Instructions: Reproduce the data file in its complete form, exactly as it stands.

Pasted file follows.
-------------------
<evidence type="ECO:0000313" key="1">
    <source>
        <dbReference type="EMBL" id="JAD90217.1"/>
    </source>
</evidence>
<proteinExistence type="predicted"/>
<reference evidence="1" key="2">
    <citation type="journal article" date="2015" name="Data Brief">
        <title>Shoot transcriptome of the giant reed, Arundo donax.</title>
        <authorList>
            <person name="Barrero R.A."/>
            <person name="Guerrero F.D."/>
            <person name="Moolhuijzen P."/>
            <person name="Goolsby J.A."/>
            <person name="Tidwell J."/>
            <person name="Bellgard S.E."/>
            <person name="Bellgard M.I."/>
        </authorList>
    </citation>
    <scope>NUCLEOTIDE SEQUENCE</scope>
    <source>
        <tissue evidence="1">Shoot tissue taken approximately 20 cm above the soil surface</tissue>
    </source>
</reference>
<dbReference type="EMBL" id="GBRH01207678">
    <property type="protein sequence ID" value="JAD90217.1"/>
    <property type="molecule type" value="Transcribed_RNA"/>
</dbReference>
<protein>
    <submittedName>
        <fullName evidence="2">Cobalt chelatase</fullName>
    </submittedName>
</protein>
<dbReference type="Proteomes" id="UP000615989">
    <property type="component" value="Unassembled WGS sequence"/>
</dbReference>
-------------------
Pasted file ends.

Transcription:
<evidence type="ECO:0000313" key="1">
    <source>
        <dbReference type="EMBL" id="JAD90217.1"/>
    </source>
</evidence>
<proteinExistence type="predicted"/>
<reference evidence="1" key="2">
    <citation type="journal article" date="2015" name="Data Brief">
        <title>Shoot transcriptome of the giant reed, Arundo donax.</title>
        <authorList>
            <person name="Barrero R.A."/>
            <person name="Guerrero F.D."/>
            <person name="Moolhuijzen P."/>
            <person name="Goolsby J.A."/>
            <person name="Tidwell J."/>
            <person name="Bellgard S.E."/>
            <person name="Bellgard M.I."/>
        </authorList>
    </citation>
    <scope>NUCLEOTIDE SEQUENCE</scope>
    <source>
        <tissue evidence="1">Shoot tissue taken approximately 20 cm above the soil surface</tissue>
    </source>
</reference>
<dbReference type="EMBL" id="GBRH01207678">
    <property type="protein sequence ID" value="JAD90217.1"/>
    <property type="molecule type" value="Transcribed_RNA"/>
</dbReference>
<protein>
    <submittedName>
        <fullName evidence="2">Cobalt chelatase</fullName>
    </submittedName>
</protein>
<dbReference type="Proteomes" id="UP000615989">
    <property type="component" value="Unassembled WGS sequence"/>
</dbReference>